City of Canada Bay Libraries explore space

City of Canada Bay Libraries is set to participate in an international experiment.

Over the next three months, City of Canada Bay Libraries’ Space Science Club will join the International Space Station (ISS) and children from around the world in the ExoLab-10 science experiment, investigating carbon farming and the impacts of microgravity on living plants.

The City of Canada Bay is proud to be able to provide its community access to such an exciting opportunity and STEM learning experience through its public library program at The Connection, Rhodes, and participate in this experiment alongside schools around the country and the world.

City of Canada Bay Libraries has partnered with Fizzics Education and Magnitude.io to run the Space Science Club after school program and undertake the ExoLab-10 mission in conjunction with ISS.

Children participating in Space Science Club will use real scientific equipment to try to identify the perfect combination of legume, Rhizobia bacteria, and soil to produce root nodulation in plants in the harsh environment of microgravity. Results of their ground control experiments will be compared with those from the ISS, contributing to important data and learnings about the carbon storing potential of plants, soil rejuvenation, and food and nutrition – both for astronauts in deep space and addressing hunger here on Earth.

"We're excited to be bringing real space science to the City of Canada Bay community!” said Ben Newsome Managing Director of Fizzics Education.

“The children attending the Space Science Club not only get to be involved in a real experiment happening on the International Space Station, but we get to learn from them as the Artemis Generation; what they hope space science will achieve for them now and into the future.

“The kids are our next generation of STEM experts, and it’s their hopes and aspirations that will drive innovation in the near future. We're proud to be working with the City of Canada Bay to provide an avenue for their development.”

As part of the Space Science Club program, students will have access to talks from NASA experts and mission updates from an astronaut on the ISS. Sessions kick off on Monday, 17 October and registrations are now open on our website.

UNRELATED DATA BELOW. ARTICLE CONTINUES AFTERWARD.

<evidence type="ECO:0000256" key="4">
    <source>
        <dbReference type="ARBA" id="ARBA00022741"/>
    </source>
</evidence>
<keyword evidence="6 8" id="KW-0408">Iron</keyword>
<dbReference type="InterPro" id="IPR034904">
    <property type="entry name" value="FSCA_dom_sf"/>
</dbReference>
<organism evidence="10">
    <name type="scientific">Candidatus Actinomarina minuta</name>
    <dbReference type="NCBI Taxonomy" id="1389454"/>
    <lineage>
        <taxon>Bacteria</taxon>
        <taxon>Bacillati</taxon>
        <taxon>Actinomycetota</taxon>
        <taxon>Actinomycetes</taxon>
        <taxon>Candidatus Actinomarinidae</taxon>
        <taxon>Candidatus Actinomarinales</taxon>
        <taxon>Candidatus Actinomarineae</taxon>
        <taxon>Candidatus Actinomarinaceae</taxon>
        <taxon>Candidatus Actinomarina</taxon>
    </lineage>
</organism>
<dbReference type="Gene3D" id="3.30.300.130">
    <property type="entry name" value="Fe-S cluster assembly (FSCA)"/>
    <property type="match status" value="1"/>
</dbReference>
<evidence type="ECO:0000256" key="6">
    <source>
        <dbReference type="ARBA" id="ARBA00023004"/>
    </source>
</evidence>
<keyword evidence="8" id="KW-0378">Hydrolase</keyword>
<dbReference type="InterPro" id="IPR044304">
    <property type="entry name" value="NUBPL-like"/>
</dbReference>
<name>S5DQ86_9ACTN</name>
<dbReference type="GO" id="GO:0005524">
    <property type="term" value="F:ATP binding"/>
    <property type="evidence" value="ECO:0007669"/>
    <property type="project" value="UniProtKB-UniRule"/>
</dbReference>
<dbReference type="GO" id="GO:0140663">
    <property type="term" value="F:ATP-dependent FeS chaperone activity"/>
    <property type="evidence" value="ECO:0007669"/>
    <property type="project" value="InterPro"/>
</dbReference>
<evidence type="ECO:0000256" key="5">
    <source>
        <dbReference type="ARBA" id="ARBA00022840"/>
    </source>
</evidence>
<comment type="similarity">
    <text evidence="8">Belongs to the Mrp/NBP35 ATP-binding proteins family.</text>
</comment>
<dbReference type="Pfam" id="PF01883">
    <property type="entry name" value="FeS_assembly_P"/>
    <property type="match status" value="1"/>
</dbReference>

This event forms part of a schedule of programs focused on STEM learning at the City of Canada Bay Libraries, including the recent successful 2022 Science Week events.

Staff withe ExoLab device

Drummoyne Oval welcomes solar installation with Australian sports stars

Two solar power systems with batteries have now been installed at Drummoyne Oval through the Cricket for Climate.

In a movement spearheaded by Australia’s Test cricket captain Pat Cummins, Cricket for Climate has co-funded the installation of 40kW of solar and two 13.5kW batteries valued at a total of $75,000 at City of Canada Bay’s historic Drummoyne Oval.

“This is a landmark investment into one of Sydney’s great sporting facilities thanks to the advocacy of leading Australian athletes,” said City of Canada Bay General Manger John Clark.

“Drummoyne Oval is a much-loved community sportsfield and we are proud to be collaborating with some of our country’s best athletes and the community to make it a more environmentally friendly facility,” he said.

Cricket for Climate aims to make cricket in Australia carbon neutral by 2030 and inspire people to commit to caring for our environment. Australian cricketers Rachael Haynes and Alyssa Healy nominated Drummoyne Oval, home ground of Sydney Cricket Club, to receive support to fund the installation of solar and contributed their own funds to the project.

“Sport is such an important part of Australian culture, it makes sense to ensure our sports facilities are sustainable and it’s great to see professional athletes concerned about reducing the carbon footprint of their sport,” said Clark.

“At the City of Canada Bay, we are pleased to be able to help raise awareness of the benefits of solar power in collaboration with Cricket for Climate.”

Installing solar is a great way to cut your carbon emissions and energy bills by reducing the power you buy from the grid. Installing solar at Drummoyne Oval will assist Council to achieve its net zero emissions target by 2030, and is a great example of how local government, the community and the professional sports industry can work together to create a sustainable future for everyone.

 

Drummoyne Oval solar panels on roof